And further on (p. 539):——

'It is enough that there exists in the place and for the commodity in question a virtual monopoly of the warehousing for this purpose, on which the principle of law attaches, as laid down by Lord Hale in the passage referred to [that from De Portibus Maris already quoted], which includes the good sense as well as the law of the subject.'

And in the same case Le Blanc, J., said (p. 541):——

'Then, admitting these warehouses to be private property, and that the company might discontinue this application of them, or that they might have made what terms they pleased in the first instance, yet having, as they now have, this monopoly, the question is, whether the warehouses be not private property clothed with a public right, and, if so, the principle of law attaches upon them. The privilege, then, of bonding these wines being at present confined by the act of Parliament to the company's warehouses, is it not the privilege of the public, and shall not that which is for the good of the public attach on the monopoly, that they shall not be bound to pay an arbitrary but a reasonable rent? But upon this record the company resist having their demand for warehouse rent confined within any limit; and, though it does not follow that the rent in fact fixed by them is unreasonable, they do not choose to insist on its being reasonable for the purpose of raising the question. For this purpose, therefore, the question may be taken to be whether they may claim an unreasonable rent. But though this be private property, yet the principle laid down by Lord Hale attaches upon it, that when private property is affected with a public interest it ceases to be juris privati only; and, in case of its dedication to such a purpose as this, the owners cannot take arbitrary and excessive duties, but the duties must be reasonable.'

We have quoted thus largely the words of these eminent expounders of the common law, because, as we think, we find in them the principle which supports the legislation we are now examining. Of Lord Hale it was once said by a learned American judge,——

'In England, even on rights of prerogative, they scan his words with as much care as if they had been found in Magna Charta; and the meaning once ascertained, they do not trouble themselves to search any further.' 6 Cow. (N. Y.) 536, note.

In later times, the same principle came under consideration in the Supreme Court of Alabama. That court was called upon, in 1841, to decide whether the power granted to the city of Mobile to regulate the weight and price of bread was unconstitutional, and it was contended that 'it would interfere with the right of the citizen to pursue his lawful trade or calling in the mode his judgment might dictate;' but the court said, 'there is no notive . . . for this interference on the part of the legislature with the lawful actions of individuals, or the mode in which private property shall be enjoyed, unless such calling affects the public interest, or private property is employed in a manner which directly affects the body of the people. Upon this principle, in this State, tavern-keepers are licensed; . . . and the County Court is required, at least once a year, to settle the rates of innkeepers. Upon the same principle is founded the control which the legislature has always exercised in the establishment and regulation of mills, ferries, bridges, turnpike roads, and other kindred subjects.' Mobile v. Yuille, 3 Ala. N. S. 140.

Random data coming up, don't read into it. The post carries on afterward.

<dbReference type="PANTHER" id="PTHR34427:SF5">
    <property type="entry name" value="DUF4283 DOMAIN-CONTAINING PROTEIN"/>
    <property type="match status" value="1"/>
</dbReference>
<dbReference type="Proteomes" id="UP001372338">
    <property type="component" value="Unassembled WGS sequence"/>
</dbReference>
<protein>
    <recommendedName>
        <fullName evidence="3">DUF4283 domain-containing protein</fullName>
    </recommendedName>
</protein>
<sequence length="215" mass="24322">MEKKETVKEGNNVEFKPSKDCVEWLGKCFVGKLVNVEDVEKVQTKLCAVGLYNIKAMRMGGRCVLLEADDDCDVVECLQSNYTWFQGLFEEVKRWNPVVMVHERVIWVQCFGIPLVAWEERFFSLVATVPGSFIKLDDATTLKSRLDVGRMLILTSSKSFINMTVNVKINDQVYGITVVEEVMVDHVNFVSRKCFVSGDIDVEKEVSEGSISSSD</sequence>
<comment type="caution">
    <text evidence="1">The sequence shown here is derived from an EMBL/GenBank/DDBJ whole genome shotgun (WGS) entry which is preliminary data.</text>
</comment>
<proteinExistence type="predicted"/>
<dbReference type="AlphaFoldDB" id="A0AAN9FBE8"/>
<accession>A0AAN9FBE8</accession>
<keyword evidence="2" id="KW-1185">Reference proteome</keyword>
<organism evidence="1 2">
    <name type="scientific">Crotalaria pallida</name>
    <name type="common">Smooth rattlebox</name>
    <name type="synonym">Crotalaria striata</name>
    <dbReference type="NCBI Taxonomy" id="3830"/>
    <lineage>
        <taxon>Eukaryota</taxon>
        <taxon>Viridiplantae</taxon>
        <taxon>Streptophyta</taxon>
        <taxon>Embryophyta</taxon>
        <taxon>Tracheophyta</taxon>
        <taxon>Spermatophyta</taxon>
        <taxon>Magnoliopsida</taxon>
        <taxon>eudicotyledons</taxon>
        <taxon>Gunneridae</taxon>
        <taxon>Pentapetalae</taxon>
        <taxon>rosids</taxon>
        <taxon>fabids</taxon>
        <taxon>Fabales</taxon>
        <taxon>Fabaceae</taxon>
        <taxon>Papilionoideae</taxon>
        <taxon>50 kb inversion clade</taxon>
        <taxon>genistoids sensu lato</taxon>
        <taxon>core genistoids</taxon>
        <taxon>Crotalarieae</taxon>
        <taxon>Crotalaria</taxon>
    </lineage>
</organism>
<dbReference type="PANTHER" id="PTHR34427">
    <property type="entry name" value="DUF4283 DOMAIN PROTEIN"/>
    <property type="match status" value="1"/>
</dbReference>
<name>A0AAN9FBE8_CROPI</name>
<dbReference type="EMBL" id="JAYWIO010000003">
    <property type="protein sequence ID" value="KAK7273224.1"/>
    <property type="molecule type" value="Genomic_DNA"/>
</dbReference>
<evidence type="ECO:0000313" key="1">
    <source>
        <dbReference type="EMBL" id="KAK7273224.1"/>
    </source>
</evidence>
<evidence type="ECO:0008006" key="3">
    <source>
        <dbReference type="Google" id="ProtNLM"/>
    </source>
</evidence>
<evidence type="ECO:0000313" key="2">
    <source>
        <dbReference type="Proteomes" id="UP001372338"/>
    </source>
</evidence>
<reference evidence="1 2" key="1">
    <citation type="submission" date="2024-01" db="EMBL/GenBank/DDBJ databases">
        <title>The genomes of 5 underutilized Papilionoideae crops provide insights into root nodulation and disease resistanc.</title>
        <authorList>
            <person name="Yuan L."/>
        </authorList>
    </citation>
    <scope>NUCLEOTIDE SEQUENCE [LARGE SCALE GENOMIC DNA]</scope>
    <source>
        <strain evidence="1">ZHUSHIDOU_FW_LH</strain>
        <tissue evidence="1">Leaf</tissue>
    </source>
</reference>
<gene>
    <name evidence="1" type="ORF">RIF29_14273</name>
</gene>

From the same source comes the power to regulate the charges of common carriers, which was done in England as long ago as the third year of the reign of William and Mary, and continued until within a comparatively recent period. And in the first statute we find the following suggestive preamble, to wit:—— 'And whereas divers wagoners and other carriers, by combination amongst themselves, have raised the prices of carriage of goods in many places to excessive rates, to the great injury of the trade: Be it, therefore, enacted,' &c. 3 W. & M. c. 12, § 24; 3 Stat. at Large (Great Britain), 481. DJS 506

Common carriers exercise a sort of public office, and have duties to perform in which the public is interested. New Jersey Nav. Co. v. Merchants' Bank, 6 How. 382. Their business is, therefore, 'affected with a public interest,' within the meaning of the doctrine which Lord Hale has so forcibly stated.

But we need not go further. Enough has already been said to show that, when private property is devoted to a public use, it is subject to public regulation. It remains only to ascertain whether the warehouses of these plaintiffs in error, and the business which is carried on there, come within the operation of this principle.

Justice Field and Justice Strong dissented.

See also[edit]


  1. ^ Munn v. Illinois, 94 U.S. 113 (1876).
  2. ^ "Munn v. Illinois". Encyclopædia Britannica. Retrieved 16 June 2014.


  • Kitch, Edmund W.; Bowler, Clara Ann (1978). "The Facts of Munn v. Illinois". Supreme Court Review. 1978: 313–343. JSTOR 3109535.

External links[edit]